Registration deadline: March 17, 2017

All activity supplies will be provided but feel free to bring a snack and drink.

Household Elf Badge Night

April 26, 2017
6:30 pm to 8:30 pm
Held at the Geauga-Trumbull Solid Waste Management District’s Office
5138 Enterprise Blvd., Warren, Ohio 44481

Activities at this session include:

  • Making a recycled draft stopper to save energy.
  • Making a sign to remind your family to turn off the water while brushing their teeth to save water.
  • Making a natural glass cleaner and testing it out on a mirror to go natural.
  • Select a site to conduct a plastic bag recycling program and then decorate a recycle box to collect them in to reuse and recycle. We will also play the “garbage breakdown” guessing game.
  • Making a natural fresh scent closet deodorizer to clear the air.
  • This program is limited to 20 Brownies at each session, so depending on your group size more than one scout troop may attend.

Registration is on a first come first serve basis and must be done by emailing the District’s Education Specialist, Holly Carine at This email address is being protected from spambots. You need JavaScript enabled to view it.. Or call 330-675-2673 Ext. 102.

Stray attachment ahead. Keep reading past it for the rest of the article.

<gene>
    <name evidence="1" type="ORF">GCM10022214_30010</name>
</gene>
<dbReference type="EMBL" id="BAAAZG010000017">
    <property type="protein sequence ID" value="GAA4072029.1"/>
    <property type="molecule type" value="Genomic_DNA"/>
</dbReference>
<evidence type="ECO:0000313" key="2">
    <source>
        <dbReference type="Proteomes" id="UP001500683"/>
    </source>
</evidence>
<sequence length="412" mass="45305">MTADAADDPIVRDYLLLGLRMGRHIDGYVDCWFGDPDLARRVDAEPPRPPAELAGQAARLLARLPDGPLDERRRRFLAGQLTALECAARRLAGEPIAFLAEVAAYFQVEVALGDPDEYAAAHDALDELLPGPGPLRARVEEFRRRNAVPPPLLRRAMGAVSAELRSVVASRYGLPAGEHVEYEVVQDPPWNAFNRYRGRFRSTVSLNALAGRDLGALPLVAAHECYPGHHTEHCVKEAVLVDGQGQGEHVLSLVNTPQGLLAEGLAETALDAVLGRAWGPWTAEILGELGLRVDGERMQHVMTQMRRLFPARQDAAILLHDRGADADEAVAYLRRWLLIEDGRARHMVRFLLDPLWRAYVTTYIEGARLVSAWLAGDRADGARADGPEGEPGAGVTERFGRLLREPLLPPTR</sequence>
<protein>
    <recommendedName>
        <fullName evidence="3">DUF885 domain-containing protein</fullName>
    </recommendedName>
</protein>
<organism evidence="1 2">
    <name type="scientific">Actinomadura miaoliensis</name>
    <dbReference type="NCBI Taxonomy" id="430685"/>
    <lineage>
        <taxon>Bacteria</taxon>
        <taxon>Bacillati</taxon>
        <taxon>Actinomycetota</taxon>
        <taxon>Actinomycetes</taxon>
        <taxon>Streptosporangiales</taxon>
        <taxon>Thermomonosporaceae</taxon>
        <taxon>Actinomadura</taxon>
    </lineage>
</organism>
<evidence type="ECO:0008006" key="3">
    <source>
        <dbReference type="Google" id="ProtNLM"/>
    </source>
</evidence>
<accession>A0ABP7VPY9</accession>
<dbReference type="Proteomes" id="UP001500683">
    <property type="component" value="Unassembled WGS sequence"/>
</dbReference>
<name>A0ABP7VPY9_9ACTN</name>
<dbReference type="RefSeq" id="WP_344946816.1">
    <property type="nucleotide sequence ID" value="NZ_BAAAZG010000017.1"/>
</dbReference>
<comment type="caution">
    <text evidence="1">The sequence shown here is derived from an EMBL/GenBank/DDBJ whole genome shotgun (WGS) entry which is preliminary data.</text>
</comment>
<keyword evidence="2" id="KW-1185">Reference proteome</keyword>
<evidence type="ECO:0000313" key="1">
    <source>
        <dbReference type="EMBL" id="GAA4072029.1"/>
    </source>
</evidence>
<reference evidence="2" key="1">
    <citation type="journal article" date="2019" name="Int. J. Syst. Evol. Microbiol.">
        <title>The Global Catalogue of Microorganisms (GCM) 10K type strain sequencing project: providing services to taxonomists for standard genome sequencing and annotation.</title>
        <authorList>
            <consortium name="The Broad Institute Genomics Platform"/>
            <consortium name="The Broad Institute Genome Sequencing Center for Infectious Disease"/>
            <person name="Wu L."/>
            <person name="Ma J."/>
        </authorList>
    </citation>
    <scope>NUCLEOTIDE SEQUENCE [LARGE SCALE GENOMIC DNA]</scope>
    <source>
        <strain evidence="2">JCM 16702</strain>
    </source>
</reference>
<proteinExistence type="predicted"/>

Registration deadline: April 7, 2017

Bring a snack and drink if you like, and an old necktie for the door draft craft.  All other activity supplies will be provided.

Adult Programs

Adult Programs can be requested anytime during the year. They will cover the following top 10 items to recycle and all local community collection programs offered by the District. Contact the District’s Education Specialist at 330-675-2673 ext. 102 to schedule a program or email This email address is being protected from spambots. You need JavaScript enabled to view it..

So Get to Know the Top 10!

Recycling is one of the most important things we can do to preserve our planet. On a daily basis, more than 100 million Americans participate in recycling used and old materials in their household and offices.

Are you one of them? Or are you trying to sort which items you can recycle and which ones belong in the compost or the garbage?